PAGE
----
The search for extraterrestrial intelligence (SETI) has been primarily concerned with detecting artificial radio signals as a means of confirming the
presence of extraterrestrial intelligences (ETIs), but there are also other methods to detect advanced extraterrestrial species.
The development of civilisations like ours into spacefaring, multi-planet entities requires significant raw materials to
construct vehicles and habitats. Scientists now suggest that interplanetary debris, including asteroids and comets, may
provide such a source of raw materials.
According to Duncan Forgan of the University of Edinburgh and Martin Elvis of the Harvard Smithsonian Center for Astrophysics,
it could be possible to detect aliens by looking closer at asteroids.
If extraterrestrials are engaged in asteroid mining, their activities may be detectable from Earth.
In their opinion, the first detectable sign from any type of alien deep-space mining activity would be
''a debris ring circling a star.'' This debris, they think, could be what they refer to as the leftovers of planet formation.
By studying asteroids, scientists think it is possible to detect advanced alien species.
"One class of astrophysical object currently enjoying significant attention is the debris discs surrounding evolved stars.
The remnants of more massive, gaseous discs that encircle young stars during their formation and initial evolution, they are composed of rocky/icy debris
in a distribution of sizes.
Like the belts of asteroids, comets and other bodies found in our own Solar System, such debris may be the "leftovers" from planet formation, and
is expected to be common in planetary systems, with lifetimes of order tens of millions of years after the star's formation.
Debris discs are typically detected in the infrared (IR) and sub-millimetre regimes, using photometry, spectroscopy or imaging.
Therefore, they have been ideal candidates for study using space-based and ground-based telescopes over the past 30 or so years, beginning with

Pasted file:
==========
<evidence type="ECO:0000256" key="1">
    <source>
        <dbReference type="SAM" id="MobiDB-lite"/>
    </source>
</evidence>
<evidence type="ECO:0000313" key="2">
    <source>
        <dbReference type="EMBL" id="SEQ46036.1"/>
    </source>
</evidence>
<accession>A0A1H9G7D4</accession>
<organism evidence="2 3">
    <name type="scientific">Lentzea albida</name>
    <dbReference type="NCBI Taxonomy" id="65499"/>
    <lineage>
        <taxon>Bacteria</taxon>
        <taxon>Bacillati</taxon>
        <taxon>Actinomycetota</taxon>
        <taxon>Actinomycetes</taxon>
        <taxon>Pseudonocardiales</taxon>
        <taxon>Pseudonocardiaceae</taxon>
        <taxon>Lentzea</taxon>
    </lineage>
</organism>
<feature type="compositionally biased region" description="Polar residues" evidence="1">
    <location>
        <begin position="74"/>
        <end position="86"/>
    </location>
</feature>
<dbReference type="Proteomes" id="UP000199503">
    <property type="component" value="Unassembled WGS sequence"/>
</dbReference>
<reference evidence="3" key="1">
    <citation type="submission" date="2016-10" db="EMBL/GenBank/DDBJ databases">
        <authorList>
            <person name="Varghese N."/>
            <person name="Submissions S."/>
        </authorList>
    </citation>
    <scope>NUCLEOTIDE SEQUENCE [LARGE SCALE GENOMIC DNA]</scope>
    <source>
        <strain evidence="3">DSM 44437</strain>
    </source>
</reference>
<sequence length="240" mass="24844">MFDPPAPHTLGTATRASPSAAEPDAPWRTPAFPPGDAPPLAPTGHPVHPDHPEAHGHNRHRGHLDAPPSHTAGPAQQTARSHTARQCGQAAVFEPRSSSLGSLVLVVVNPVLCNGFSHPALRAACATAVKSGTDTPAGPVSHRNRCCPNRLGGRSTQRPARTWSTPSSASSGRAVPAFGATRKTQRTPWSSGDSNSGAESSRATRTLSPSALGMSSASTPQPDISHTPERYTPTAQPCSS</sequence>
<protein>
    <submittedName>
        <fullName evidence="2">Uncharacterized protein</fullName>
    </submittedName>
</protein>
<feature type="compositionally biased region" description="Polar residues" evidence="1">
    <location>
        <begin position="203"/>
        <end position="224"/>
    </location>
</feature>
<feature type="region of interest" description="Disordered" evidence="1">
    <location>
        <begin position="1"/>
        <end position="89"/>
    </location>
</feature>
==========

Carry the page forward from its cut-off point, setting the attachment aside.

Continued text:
the first detection of a debris disc around Vega. They can be used as forensic evidence of earlier planet formation, and they may even confirm the
presence of planets due to dynamical features such as clumping and resonances.
With new data arriving from the recently commissioned Herschel Space Telescope, and the wealth of data generated from its predecessor, Spitzer,
it would be advantageous for SETI researchers if debris discs could provide artificial signals indicating extraterrestrial intelligence.
Targeted asteroid mining (TAM) could provide such evidence.
Engineering limitations experienced by mankind will be the same for ETIs with a similar evolutionary history - considering the large quantities of
raw material required to build space vehicles and habitats, TAM may be a difficult, but necessary (or at least highly desirable) skill for
civilisations to advance along the path to becoming a truly spacefaring civilisation.
This would appear to be true for both biological and post-biological civilisations, as both require construction and manufacturing as a
means of sustaining themselves.
We propose that the deliberate extraction of specific raw material by extraterrestrial intelligences
(ETIs) from a debris disc may provide a variety of artificial observational signatures, detectable in the infrared," Forgan and Elvis write
in their paper published in the International Journal of Astrobiology.
If aliens are engaged in asteroid mining, their activities may be detectable from Earth
The two scientists do openly admit that TAM (Targeted Asteroid Mining) will provide conclusive evidence of extraterrestrial presence,
but it will shed a light on the possibility. This, they hope, will lead to further study and exploration.
"We find that individual observational signatures of asteroid mining can be explained by natural phenomena, and as such they cannot
provide conclusive detections of ETIs. But, it may be the case that several signatures appearing in the same system will prove harder
to model without extraterrestrial involvement.
Therefore signatures of TAM are not detections of ETI in their own right, but as part of "piggy-back" studies carried out in tandem
with conventional debris disc research, they could provide a means of identifying unusual candidate systems for further study using
other SETI techniques, " Forgan and Elvis said.
In other words, if scientists want to detect the presence of alien civilizations, they can not only listen to signals from our space,
but also focus on targeted asteroid mining which eventually could reveal possible alien activities.
MessageToEagle.com based on material provided by Arxiv.org
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